They Shoot Horses, Don’t They?

by Jim McCarthy

A month ago, a Bacon’s Rebellion column (“Commonwealth Attorney Nullification“) took issue with a national newspaper op-ed in which a Commonwealth’s Attorney pledged he would never prosecute a woman for having an abortion, no matter what Virginia law might say. The BR author suggested that such thinking would lead to anarchy.

The CA’s words are certainly provocative, to be understood as political bombast in his re-election campaign. The words are not a threat of violence and, at the same time, not abstract. Some may choose to characterize them as anarchical. Without more, their dangerous portent will be measured at the polls.

In 1919 the U.S. Supreme Court found in Schenck v US a clear and present danger in the language of protestors against the military draft as a violation of the Espionage Act of 1917. The ruling is best known for Justice Oliver Wendall Holmes’s phrase about “shouting fire in a crowded theatre” was not permitted free speech. The prosecutor’s vow might better be understood as shouting fire in a deserted theatre.

The lower NY court in Schenck had opined that the protesters’ speech was not “the expression of a philosophical abstract.” In lay terms, the court concluded that the protestors meant what they said even though the speech was not accompanied by any overt acts. The polar distances between a crowded and deserted theatre are those populated by the public. The conservative curmudgeonly concern in the Bacon’s Rebellion article — that the prosecutor in question asserted the right to pick and choose the laws he enforced — relied entirely upon the words themselves to arrive at its conclusion.

From the afternoon of January 6, 2021 to the early hours of the next morning, 27% of the members (147) of Congress voted to reject the election results of the elector slates and popular votes of two states, Arizona and Pennsylvania. Respectively, the two presented 11 and 20 electoral votes and 3.3 million and 6.9 million popular votes. The vote to reject would not have been sufficient to reverse the national results. Four (36%) of Virginia’s 11 House members voted to reject the results from the two states.

Since there were two separate votes in each chamber of Congress, it cannot be convincingly asserted that the votes were symbolic or mere philosophical abstracts. The four concluded that an overt act of voting, without effect upon the final result, was superior to their mission in the peaceful transfer of presidential power. One of Virginia’s four issued a statement to this effect:

My oath to this office is to defend the Constitution and faithfully discharge my duties. Regardless of my personal opinion of who I believe is best to lead this country, this is bigger than just this election. This is about upholding the Constitution and ensuring integrity and faith in elections to come. Americans’ concerns deserve to be heard; we must have faith in the electoral process and continue to take steps to ensure fair and free elections.”

A Bearingdrift article (01/09/2021) offered 43 types of things the Congressman might have undertaken to address alleged election fraud instead of voting to reject results.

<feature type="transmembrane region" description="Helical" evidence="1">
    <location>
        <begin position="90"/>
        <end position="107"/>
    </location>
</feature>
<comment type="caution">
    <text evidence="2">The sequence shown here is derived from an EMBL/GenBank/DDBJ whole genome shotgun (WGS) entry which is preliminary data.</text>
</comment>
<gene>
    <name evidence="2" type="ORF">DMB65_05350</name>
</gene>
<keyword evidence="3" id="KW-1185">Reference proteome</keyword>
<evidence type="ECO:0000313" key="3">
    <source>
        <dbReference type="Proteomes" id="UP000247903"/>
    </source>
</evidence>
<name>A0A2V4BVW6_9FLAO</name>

Was the unsuccessful vote to reject a mere “philosophical abstract” as characterized by the NY court?

Circling back to the shouts of fire in a deserted theatre, there is a Congressional primary candidate campaigning (VA-02) who has doubled down on a prior Twitter post:

Audit all 50 states. Arrest all involved. Try all involved. Convict all involved. Execute all involved.

The statement is unambiguous in its logic to conclude in an overt act. Following the results of the 2016 presidential, complaints from the losing side were fortified by the popular vote results which contradicted the Electoral College victory by 2.9 million. In 2020, the popular vote margin for the winner of the Electoral College was about 7 million. The results from the two states could have been readily accepted without objection. To date, the American public has not been afforded an adequate explanation for rejecting the results in Arizona and Pennsylvania. Admitting only that Biden is President does not vitiate the conspiracy-laden virus about a big steal.

Fifty years after Schenck (Brandenburg v Ohio) SCOTUS narrowed its view to require that the words in the theatre are lawful unless the speech in question is “directed to inciting or producing imminent lawless action and is likely to incite or produce such action.”

Thus, where the article in BR identified words to reach a conclusion of anarchy, the rejection votes on January 6th more powerfully persuade that an overt act of anarchy occurred, directed to inciting or producing imminent lawless action. At a minimum, the naysayers engaged in an act of nullification that portended anarchy.

Traditionally, euthanasia for an injured horse was deemed merciful. In today’s politispheric theatre, mercy is infinitely strained as the public is reliably treated to indifference and disregard by campaign rhetoric, campaigners without boundaries.

Jim McCarthy is a retired New York attorney now living in Virginia.